AMHERST — Just hours before unions at the University of Massachusetts agreed to a plan to prevent layoffs through January, Amherst Town Council crafted a letter to Chancellor Kumble Subbaswamy urging him to keep in mind the impact possible job cuts and furloughs of university employees would have on the livelihoods of residents and the well-being of the community.
“As we hear that the campus administration is considering massive layoffs and furloughs, we are very concerned,” the council writes in the letter finalized at its meeting Monday. “Such actions would hurt local businesses, negatively impact our town and have negative ripple effects across the entire region.”
The letter also notes that any layoffs would disproportionally affect low-income employees at the campus dining halls and buildings and grounds departments, the majority of whom are people of color, and that employees and their families with housing provided by the university may be forced to find their own housing.
“We are depending on you and urge you to consider the needs of the full Amherst community in this difficult time,” the letter concludes.
The letter comes in response to a request from the UMass Amherst Unions United, a coalition of faculty, staff, student and post-graduate employee unions.
Jennifer Page, secretary for the UMass Amherst Professional Staff, appealed for the council to take some action due to what the unions view as an “unreasonable and damaging proposal” for confronting significant budget gaps caused by the COVID-19 pandemic.
Page wrote in an email that she is satisfied by the council’s action.
“We’re all part of an ecosystem, and laying off workers would have far-reaching effects,” Page wrote, following the meeting. “Our local businesses are already suffering with so few students returning to Amherst this fall. If UMass employees are laid off, that will only further harm the local economy.”
The Professional Staff Union and University Staff Association announced Tuesday an agreement that guarantees no layoffs through January and creates joint labor-management committees to address cost-saving measures that do not rely on job cuts. But most members will have to take two-week furloughs.
At the Monday meeting, Councilors spent more than 90 minutes tweaking the contents of the communication originally drafted by District 2 Councilor Pat DeAngelis.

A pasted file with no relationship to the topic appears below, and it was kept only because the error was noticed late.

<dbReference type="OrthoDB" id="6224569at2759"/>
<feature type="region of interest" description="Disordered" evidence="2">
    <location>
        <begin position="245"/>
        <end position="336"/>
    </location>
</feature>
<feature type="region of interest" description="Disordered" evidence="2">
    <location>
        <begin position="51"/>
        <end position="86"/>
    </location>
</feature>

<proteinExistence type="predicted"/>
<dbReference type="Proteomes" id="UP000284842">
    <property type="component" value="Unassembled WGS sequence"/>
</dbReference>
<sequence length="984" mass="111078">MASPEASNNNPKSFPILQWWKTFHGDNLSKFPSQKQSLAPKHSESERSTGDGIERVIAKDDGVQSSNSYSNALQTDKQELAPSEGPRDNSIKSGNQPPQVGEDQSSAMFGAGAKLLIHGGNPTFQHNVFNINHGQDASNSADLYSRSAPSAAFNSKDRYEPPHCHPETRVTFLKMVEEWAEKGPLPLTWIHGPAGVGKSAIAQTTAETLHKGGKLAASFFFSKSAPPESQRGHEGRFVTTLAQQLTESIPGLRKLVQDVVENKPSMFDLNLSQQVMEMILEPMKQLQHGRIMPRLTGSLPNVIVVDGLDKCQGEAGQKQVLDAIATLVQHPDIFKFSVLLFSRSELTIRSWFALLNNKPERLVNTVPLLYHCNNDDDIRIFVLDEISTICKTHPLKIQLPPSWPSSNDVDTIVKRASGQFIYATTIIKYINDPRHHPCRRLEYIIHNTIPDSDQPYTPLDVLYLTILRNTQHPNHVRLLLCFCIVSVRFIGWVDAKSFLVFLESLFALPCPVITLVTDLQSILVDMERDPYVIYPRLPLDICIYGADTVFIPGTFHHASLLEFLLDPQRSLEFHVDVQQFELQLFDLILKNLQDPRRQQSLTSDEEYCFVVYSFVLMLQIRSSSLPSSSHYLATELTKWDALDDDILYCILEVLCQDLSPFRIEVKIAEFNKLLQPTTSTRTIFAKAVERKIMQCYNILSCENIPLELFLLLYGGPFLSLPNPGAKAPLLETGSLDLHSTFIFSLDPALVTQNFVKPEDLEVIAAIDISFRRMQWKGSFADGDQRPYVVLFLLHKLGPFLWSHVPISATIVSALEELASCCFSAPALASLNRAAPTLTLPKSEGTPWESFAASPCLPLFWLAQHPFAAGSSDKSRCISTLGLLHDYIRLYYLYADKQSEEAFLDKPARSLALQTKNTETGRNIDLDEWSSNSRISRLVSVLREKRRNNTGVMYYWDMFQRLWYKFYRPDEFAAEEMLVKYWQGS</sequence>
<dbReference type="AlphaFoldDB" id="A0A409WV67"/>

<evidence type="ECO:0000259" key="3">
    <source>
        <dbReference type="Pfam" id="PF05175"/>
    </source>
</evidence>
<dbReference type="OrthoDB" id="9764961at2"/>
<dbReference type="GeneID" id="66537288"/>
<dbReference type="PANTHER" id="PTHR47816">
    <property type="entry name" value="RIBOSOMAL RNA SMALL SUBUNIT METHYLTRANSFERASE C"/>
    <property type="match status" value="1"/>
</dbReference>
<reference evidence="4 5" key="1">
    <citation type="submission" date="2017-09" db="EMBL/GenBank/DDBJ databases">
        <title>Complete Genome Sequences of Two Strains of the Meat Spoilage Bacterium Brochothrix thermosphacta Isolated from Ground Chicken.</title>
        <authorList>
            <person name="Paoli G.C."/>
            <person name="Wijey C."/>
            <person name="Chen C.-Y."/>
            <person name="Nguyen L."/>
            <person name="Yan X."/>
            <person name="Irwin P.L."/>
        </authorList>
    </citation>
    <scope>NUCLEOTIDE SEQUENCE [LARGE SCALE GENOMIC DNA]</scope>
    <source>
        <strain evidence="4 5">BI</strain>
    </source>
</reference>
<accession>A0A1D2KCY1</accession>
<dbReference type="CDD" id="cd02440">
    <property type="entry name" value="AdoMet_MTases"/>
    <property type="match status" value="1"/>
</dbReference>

DeAngelis said layoffs are a major concern, pointing to research done by two UMass economists — Shouvik Chakraborty, a research professor at the Political Economy Research Institute, and Michael Ash, a professor in the economics department — that for every 100 UMass employees who lose their jobs, an additional 40 workers in the private sector would also become unemployed. They came to that calculation, in part, through an estimated loss of purchasing power by laid-off workers.
District 5 Councilor Darcy DuMont said that the letter to Subbaswamy highlights how instrumental UMass is in protecting the financial health of Amherst.
At-Large Councilor Andy Steinberg asked his colleagues to tone down some of the rhetoric in the draft letter and make sure that the council wasn’t taking sides or interfering in contract negotiations.
Steinberg also noted his discomfort in sending a letter after Town Manager Paul Bockelman, with support from the council, told Subbaswamy about his concerns for public health if students returned to campus in the fall. After the university announced about 7,000 students would be living on campus — about 5o% to 60% of the traditional population — that number was reduced in August to about 1,100.
At-Large Councilor Alisa Brewer said she also had concerns with the original letter, which outlined several cost-saving measures proposed by employees and questioned whether the university was negotiating in good faith.
The council removed those details and a paragraph stating, “You have not responded to these proposals or to requests for relevant financial data, including the total of the systems’ reserves. We ask that you, in the spirit of thoughtful collaboration, cooperate in this effort, supply them with all relevant financial data, and bargain in good faith.”
UMass spokesman Ed Blaguszewski said the COVID-19 pandemic has caused a projected loss of $168.6 million to the university’s operating budget and necessitated staff reductions as “an absolute last resort” after previous cost reductions, including five-day furloughs and incentives for employees to retire or resign.
Scott Merzbach can be reached at [email protected]